When the Department of Homeland Security was founded in 2003, its stated purpose was "preventing terrorist attacks within the United States and reducing America's vulnerability to terrorism." Unfortunately, due to a culture of political correctness, a policy known as Countering Violent Extremism emerged, downplaying the threat of supremacist Islam as unrelated to the religion and just one among many violent ideological movements.
When recently retired DHS frontline officer and intelligence expert Philip Haney bravely tried to say something about the people and organizations that threatened the nation, his intelligence information was eliminated, and he was investigated by the very agency assigned to protect the country. The national campaign by the DHS to raise public awareness of terrorism and terrorism-related crime known as If You See Something, Say Something effectively has become If You See Something, Say Nothing.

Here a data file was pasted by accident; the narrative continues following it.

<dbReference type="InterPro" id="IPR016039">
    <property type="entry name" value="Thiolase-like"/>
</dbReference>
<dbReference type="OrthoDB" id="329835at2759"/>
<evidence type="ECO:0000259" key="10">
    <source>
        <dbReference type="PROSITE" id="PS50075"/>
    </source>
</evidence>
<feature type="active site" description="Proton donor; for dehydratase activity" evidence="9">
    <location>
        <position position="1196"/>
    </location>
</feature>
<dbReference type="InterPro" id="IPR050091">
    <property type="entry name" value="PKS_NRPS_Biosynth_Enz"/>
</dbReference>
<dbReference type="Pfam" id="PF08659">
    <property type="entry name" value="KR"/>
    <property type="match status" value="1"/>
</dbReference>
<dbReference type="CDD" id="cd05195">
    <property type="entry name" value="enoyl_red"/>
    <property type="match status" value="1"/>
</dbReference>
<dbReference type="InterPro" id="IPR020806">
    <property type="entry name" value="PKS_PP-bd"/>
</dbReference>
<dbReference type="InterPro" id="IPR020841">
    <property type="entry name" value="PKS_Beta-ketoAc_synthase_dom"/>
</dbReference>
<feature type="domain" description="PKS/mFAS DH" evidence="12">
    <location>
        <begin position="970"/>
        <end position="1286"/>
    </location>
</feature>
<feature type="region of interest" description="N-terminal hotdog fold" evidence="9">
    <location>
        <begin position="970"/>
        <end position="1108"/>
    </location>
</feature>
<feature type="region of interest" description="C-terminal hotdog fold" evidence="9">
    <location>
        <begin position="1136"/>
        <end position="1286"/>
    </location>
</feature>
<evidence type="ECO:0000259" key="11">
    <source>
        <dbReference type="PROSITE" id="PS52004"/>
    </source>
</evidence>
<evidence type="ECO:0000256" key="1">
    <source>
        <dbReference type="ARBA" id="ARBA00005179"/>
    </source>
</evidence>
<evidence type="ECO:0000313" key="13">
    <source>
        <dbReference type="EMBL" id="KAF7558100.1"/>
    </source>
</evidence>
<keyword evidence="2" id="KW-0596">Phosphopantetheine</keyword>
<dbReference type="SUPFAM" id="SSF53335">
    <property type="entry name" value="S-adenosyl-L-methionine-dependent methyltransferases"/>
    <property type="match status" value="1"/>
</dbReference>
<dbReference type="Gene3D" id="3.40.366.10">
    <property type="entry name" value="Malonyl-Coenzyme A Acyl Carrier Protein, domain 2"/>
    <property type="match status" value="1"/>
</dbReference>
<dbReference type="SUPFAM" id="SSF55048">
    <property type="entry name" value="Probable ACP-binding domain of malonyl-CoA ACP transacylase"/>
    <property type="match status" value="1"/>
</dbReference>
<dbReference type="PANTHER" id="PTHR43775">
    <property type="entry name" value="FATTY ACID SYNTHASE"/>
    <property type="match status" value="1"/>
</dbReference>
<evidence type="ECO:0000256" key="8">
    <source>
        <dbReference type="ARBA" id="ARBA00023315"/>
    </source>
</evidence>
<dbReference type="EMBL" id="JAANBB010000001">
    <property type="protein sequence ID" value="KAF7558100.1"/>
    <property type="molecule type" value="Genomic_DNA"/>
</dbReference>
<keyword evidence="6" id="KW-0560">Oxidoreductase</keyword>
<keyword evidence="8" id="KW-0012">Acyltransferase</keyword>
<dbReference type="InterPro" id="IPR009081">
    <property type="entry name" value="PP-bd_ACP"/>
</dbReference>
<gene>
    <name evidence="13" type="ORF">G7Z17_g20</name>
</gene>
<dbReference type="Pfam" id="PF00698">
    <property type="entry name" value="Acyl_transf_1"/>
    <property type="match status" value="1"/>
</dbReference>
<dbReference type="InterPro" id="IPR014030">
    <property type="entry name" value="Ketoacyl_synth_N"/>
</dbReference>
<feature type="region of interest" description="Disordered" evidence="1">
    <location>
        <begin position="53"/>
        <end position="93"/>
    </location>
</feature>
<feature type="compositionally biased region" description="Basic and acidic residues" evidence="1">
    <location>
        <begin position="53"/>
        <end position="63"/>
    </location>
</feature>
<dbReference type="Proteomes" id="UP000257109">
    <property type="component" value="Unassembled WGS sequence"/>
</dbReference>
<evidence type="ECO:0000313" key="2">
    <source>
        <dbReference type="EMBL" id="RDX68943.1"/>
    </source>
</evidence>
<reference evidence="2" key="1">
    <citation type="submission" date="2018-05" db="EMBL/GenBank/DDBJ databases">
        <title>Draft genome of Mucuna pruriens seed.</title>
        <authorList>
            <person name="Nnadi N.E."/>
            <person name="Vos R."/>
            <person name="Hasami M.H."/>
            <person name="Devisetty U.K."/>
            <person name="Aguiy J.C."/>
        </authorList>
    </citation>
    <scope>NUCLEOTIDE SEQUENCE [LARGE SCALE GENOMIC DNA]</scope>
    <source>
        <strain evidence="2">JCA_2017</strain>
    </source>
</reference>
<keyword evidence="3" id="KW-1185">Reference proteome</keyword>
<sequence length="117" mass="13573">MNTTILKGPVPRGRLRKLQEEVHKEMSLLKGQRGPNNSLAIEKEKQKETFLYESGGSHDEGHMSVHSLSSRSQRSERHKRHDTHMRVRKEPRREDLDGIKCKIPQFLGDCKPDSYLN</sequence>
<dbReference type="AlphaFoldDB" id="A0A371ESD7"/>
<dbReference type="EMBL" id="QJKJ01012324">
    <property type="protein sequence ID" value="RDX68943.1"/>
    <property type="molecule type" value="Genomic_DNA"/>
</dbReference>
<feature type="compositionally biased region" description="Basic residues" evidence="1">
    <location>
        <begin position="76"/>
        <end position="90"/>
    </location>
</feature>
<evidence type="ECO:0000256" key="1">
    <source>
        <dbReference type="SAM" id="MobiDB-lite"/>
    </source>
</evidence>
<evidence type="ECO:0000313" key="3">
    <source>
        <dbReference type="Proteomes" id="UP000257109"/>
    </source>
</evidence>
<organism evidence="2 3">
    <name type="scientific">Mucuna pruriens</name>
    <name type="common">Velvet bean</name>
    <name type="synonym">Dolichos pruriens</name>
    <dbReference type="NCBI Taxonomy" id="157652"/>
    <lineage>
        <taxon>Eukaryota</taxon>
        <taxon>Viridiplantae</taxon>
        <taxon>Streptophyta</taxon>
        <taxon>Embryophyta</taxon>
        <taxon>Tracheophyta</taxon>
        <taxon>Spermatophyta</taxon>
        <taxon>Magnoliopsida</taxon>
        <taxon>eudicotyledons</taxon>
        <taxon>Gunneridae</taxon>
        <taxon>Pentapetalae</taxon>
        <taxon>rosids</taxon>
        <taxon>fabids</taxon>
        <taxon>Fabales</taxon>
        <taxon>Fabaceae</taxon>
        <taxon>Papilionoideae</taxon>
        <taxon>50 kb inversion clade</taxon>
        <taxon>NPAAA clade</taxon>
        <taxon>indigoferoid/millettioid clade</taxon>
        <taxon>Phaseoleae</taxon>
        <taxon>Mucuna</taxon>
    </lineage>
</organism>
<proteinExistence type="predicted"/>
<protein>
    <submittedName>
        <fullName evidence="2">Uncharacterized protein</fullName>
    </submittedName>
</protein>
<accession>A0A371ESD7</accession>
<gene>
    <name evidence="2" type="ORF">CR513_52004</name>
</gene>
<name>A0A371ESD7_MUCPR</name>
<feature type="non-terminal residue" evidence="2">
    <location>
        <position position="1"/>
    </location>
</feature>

Join Philip Haney as he exposes just how deeply the submission, denial and deception run. Supported by internal memos and documents, Haney exposes a federal government capitulating to an enemy within and punishing those who reject is narrative.
Philip Haney studied Arabic culture and language while working as a scientist in the Middle East before becoming a founding member of the Department of Homeland Security in 2002 as a Customs & Border Protection agriculture officer. After advancing to an armed CBP officer where he served several tours of duty at the National Targeting Center near Washington, DC, where he quickly was promoted to its Advanced Targeting Team, an unprecedented accomplishment for an agent on temporary duty assignment. Officer Haney won numerous awards and commendations from his superiors for meticulously compiling information and producing actionable reports that led to the identification of hundreds of terrorists. He has specialized in Islamic theology and the strategy and tactics of the global Islamic movement.